, Volume 114, Issue 1, pp 41-70

First online:

Open Access This content is freely available online to anyone, anywhere at any time.

Nitrogen–climate interactions in US agriculture

  • G. Philip RobertsonAffiliated withDepartment of Plant, Soil and Microbial Sciences, WK Kellogg Biological Station, and Great Lakes Bioenergy Research Center, Michigan State University Email author 
  • , Tom W. BruulsemaAffiliated withInternational Plant Nutrition Institute
  • , Ron J. GehlAffiliated withDepartment of Soil Science, NC State University
  • , David KanterAffiliated withWoodrow Wilson School of Public and International Affairs, Princeton University
  • , Denise L. MauzerallAffiliated withWoodrow Wilson School of Public and International Affairs, Princeton UniversityDepartment of Civil and Environmental Engineering, Princeton University
  • , C. Alan RotzAffiliated withPasture Systems and Watershed Management Research Unit, USDA-ARS
  • , Candiss O. WilliamsAffiliated withCharles E. Kellogg National Soil Survey Laboratory, USDA-NRCS


Agriculture in the United States (US) cycles large quantities of nitrogen (N) to produce food, fuel, and fiber and is a major source of excess reactive nitrogen (Nr) in the environment. Nitrogen lost from cropping systems and animal operations moves to waterways, groundwater, and the atmosphere. Changes in climate and climate variability may further affect the ability of agricultural systems to conserve N. The N that escapes affects climate directly through the emissions of nitrous oxide (N2O), and indirectly through the loss of nitrate (NO3 ), nitrogen oxides (NO x ) and ammonia to downstream and downwind ecosystems that then emit some of the N received as N2O and NO x . Emissions of NO x lead to the formation of tropospheric ozone, a greenhouse gas that can also harm crops directly. There are many opportunities to mitigate the impact of agricultural N on climate and the impact of climate on agricultural N. Some are available today; many need further research; and all await effective incentives to become adopted. Research needs can be grouped into four major categories: (1) an improved understanding of agricultural N cycle responses to changing climate; (2) a systems-level understanding of important crop and animal systems sufficient to identify key interactions and feedbacks; (3) the further development and testing of quantitative models capable of predicting N-climate interactions with confidence across a wide variety of crop-soil-climate combinations; and (4) socioecological research to better understand the incentives necessary to achieve meaningful deployment of realistic solutions.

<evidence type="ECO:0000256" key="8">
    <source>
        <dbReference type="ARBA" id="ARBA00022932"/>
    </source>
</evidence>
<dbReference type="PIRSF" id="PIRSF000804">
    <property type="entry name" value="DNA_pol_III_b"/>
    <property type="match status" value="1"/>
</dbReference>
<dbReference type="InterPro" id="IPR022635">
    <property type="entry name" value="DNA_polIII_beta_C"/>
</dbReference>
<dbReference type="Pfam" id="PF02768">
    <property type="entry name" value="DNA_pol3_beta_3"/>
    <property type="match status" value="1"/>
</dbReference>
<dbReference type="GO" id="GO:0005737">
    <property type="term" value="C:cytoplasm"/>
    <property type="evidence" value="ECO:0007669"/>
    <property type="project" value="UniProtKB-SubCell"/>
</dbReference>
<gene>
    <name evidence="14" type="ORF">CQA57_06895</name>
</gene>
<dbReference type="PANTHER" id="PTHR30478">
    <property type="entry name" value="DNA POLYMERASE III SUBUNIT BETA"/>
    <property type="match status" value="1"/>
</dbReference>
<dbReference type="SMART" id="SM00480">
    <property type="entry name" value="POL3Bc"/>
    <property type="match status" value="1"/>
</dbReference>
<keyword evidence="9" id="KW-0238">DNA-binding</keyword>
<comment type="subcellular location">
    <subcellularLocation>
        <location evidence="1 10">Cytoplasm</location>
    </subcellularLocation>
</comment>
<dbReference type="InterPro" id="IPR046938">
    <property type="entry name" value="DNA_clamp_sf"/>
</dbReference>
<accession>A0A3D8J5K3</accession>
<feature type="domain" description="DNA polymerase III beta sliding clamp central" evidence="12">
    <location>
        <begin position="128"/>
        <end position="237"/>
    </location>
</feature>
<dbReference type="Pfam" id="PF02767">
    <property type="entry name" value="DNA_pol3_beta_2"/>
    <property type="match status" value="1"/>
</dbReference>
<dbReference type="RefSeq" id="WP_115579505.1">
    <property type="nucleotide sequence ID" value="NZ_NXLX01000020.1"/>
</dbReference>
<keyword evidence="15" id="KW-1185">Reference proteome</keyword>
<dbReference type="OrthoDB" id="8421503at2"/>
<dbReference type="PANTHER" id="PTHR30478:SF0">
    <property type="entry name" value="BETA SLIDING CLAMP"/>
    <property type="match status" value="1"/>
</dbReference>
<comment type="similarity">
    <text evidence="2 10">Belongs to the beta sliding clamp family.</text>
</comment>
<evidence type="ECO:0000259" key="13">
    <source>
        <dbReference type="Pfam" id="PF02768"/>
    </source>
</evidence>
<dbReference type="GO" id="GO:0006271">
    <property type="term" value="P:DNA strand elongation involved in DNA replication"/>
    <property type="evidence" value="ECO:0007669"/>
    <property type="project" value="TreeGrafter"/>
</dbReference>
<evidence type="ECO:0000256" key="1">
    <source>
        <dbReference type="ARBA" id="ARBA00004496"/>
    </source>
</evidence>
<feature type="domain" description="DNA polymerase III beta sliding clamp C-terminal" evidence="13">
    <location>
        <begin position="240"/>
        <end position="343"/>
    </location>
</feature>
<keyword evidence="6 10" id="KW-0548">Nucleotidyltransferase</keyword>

Nitrate Nitrous oxide Ozone Greenhouse gases Mitigation Methane Fertilizer